The major producers of wheat are China (134 mt), India (98 mt), Russia (85 mt), US (47 mt), France (36 mt), Australia (31 mt), Canada (29 mt), Pakistan (26.6 mt), Ukraine (26.2 mt), and Germany (24 mt). They produce approximately 70% of total wheat of the world .
2. Challenges in wheat production before and after genomics Era
Wheat grain quality and yield have always remained the foremost preference of research interest for getting the genetically improved crop with enhanced yield and better grain quality. Initially, the task was performed by implementing various artificial breeding techniques, which took longer than usual, and still the results obtained were not as efficient as anticipated . The genomic era started in early 1980s with the discovery of recombinant DNA technology, a breakthrough in biotechnology . With the passage of time, advancements in these technologies have eased up genome-wide analyses among different organisms by using Bioinformatics databases and tools. Similar struggle was done for the sake of wheat improvement, which have been highly susceptible to numerous stresses such as insects, rusts, and climate change, since the very beginning and gradually shifted toward molecular breeding ; while, the most serious challenge is to fulfill the demand with continuously increasing consumption. In past, marker-assisted breeding had been used extensively for getting the desired manipulative task done; but with the amendments in biosafety and bioethics, most of the research has been directed toward marker-free technology. Genomics era involved the advanced molecular breeding and genetic modification techniques for the wheat improvement, which was done by conventional plant breeding techniques under green revolution, prior to genomics era which no longer seems effective lately [20, 21]. A lot of work has been done over acquiring resistance against these stress factors, and researchers have also succeeded in developing such characters/traits within the wheat by utilizing a broad range of genetic engineering and genome editing technologies. Though genetically modified wheat presents high potential for trait improvement, only one GM event has been commercialized, which is MON-71800 or roundup ready wheat developed by Monsanto in 2004 for inducing glyphosate herbicide tolerance through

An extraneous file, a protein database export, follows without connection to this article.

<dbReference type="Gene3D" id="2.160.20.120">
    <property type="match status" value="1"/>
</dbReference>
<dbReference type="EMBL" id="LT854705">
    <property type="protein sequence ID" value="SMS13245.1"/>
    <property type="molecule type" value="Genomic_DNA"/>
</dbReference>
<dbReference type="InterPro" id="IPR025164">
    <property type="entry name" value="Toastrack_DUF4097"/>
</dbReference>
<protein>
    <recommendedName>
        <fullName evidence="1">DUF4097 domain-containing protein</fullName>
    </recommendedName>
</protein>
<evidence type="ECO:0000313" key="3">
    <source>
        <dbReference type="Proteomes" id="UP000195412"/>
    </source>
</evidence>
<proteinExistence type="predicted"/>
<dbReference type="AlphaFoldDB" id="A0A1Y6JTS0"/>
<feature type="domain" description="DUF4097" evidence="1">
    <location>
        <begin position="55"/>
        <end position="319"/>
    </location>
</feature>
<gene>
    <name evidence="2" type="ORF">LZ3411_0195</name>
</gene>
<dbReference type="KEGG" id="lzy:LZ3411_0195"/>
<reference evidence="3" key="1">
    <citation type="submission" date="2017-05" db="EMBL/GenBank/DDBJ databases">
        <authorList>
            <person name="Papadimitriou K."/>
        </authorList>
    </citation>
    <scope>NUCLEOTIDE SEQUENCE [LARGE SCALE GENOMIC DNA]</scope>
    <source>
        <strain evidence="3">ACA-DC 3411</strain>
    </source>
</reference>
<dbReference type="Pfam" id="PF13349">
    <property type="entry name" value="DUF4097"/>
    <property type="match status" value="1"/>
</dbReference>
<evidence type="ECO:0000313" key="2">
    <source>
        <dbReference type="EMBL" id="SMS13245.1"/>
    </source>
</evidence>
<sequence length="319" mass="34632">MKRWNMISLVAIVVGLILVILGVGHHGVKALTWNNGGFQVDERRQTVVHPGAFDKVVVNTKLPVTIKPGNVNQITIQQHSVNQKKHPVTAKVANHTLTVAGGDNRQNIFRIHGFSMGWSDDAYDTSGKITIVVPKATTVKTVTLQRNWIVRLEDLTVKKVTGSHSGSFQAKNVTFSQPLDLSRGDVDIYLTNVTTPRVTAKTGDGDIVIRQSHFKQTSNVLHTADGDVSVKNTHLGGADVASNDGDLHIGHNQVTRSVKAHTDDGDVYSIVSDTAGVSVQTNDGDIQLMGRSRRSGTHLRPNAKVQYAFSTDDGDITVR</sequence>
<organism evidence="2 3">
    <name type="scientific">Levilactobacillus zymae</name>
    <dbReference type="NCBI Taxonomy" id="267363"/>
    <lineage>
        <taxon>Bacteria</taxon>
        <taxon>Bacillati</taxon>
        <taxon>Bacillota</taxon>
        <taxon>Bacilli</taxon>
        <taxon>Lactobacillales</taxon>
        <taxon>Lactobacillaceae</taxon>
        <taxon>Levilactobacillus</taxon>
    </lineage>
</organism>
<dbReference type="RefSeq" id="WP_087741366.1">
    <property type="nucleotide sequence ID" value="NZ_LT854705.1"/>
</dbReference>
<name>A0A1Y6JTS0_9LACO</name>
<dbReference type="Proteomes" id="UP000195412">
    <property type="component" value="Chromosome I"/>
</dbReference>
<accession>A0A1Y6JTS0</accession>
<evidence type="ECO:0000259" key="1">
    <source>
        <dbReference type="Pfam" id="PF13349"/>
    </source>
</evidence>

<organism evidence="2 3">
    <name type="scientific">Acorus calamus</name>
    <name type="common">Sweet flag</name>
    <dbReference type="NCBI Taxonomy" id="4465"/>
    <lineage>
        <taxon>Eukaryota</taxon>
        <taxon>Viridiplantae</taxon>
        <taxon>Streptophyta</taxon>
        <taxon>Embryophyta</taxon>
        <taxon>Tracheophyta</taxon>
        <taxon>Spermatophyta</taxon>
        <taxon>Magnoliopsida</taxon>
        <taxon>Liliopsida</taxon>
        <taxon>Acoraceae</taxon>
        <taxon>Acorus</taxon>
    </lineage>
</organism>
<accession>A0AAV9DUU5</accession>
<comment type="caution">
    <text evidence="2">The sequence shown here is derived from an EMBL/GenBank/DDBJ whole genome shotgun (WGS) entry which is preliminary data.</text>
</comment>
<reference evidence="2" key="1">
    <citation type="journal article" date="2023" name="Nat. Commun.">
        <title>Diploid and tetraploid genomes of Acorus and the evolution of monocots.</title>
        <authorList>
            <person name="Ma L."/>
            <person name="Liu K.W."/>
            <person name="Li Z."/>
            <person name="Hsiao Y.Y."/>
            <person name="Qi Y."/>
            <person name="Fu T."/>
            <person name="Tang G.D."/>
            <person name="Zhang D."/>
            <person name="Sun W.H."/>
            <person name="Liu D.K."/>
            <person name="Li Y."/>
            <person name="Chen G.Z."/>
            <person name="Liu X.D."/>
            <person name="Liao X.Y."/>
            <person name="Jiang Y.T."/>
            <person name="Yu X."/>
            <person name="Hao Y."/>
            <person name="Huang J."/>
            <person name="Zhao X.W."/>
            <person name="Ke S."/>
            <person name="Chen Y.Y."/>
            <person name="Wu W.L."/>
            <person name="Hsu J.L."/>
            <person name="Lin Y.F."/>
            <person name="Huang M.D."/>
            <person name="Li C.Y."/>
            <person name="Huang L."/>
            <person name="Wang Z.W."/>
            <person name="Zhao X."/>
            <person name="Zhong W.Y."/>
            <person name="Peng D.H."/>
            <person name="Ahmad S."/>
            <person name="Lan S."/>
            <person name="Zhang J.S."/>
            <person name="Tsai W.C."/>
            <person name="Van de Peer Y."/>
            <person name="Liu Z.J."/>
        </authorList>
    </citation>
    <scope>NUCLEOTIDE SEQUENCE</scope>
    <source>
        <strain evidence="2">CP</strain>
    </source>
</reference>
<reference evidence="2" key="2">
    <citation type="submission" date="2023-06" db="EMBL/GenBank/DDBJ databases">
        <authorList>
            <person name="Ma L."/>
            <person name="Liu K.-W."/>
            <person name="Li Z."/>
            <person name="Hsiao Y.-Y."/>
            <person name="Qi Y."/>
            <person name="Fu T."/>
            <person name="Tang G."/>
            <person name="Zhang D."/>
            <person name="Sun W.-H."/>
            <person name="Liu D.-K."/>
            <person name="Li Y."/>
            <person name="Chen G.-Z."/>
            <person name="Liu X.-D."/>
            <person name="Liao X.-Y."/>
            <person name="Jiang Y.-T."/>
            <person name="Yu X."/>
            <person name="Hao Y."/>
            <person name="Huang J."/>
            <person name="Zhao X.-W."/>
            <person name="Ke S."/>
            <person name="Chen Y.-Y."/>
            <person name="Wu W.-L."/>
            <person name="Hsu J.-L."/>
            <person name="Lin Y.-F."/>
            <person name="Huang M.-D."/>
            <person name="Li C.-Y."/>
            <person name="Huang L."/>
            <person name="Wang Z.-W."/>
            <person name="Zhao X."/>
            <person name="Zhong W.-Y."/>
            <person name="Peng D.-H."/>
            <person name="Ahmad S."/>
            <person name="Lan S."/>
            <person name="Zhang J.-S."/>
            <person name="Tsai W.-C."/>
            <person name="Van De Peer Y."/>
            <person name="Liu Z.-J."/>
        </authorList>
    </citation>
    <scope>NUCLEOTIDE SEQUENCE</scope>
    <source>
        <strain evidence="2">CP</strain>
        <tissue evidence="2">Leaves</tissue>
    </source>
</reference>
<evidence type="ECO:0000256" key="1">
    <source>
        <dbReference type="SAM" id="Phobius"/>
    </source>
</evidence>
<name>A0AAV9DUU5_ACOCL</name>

The challenges are commonly reported from developing countries; most probably, the ones with hot and dry climatic conditions, i.e., African and Asian regions. Besides, some of these challenges are also encountered in developed countries such as America, Canada, and Australia [23, 24], as the climate change is hitting almost everywhere on globe.